Recycling is huge for us—it’s a major part of who we are. We typically put out about one big black bag of trash from the brewery every week. Just about everything else from here gets recycled—all of our plastics, all of our metals. To be perfectly honest, I’m going to go pick up that plastic cup you threw in the trash on the way in here and I’m going to put it in the recycling bin. It’s not your fault. It’s just one of the things I’m going to do.
People know that if they’re going to drink our beer, that money they spent is going to stay here on Cape Cod. I’m going to get my paycheck and I’m going to go to the local hardware store, the local jeweler, the local optician. What comes around goes around.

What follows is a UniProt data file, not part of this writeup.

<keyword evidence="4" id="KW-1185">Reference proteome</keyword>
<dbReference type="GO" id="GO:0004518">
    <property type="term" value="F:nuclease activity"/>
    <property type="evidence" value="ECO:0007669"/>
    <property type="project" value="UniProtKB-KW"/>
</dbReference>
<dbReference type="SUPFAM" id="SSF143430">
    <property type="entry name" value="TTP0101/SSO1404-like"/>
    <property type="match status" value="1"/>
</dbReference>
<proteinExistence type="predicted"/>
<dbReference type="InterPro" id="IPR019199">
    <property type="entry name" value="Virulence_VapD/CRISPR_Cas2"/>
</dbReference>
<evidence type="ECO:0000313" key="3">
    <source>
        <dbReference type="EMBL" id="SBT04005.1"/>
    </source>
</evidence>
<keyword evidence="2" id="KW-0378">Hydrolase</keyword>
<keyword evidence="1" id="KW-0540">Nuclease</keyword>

If you look at our brewery’s retail shop—the books, the candles, the coffee, all that stuff—75 cents of every dollar we spent on retail items last year went to someone on Cape Cod. Now, nobody on Cape Cod is combing cotton to make a T-shirt obviously, but at the very least we’re using local screenprinters, local embroiderers, and as many locally sourced items as we can. We’re a great tourist destination, and we’re trying to help these cottage industries by giving them an outlet. We want to say, “We appreciate what you’re doing, trying to live here and enjoy what Cape Cod has to offer, and that you’re trying to make a living doing what you love as well.” Hopefully, as a result, those people are drinking Cape Cod Beer.
To me, the 152 pages of this year’s Cape Cod Life Annual Guide represent a lot of effort. After countless hours of research, talking, and transcription, the best part of the endeavor is holding a copy in my hand for the first time. The worst part comes a little before that. Read more…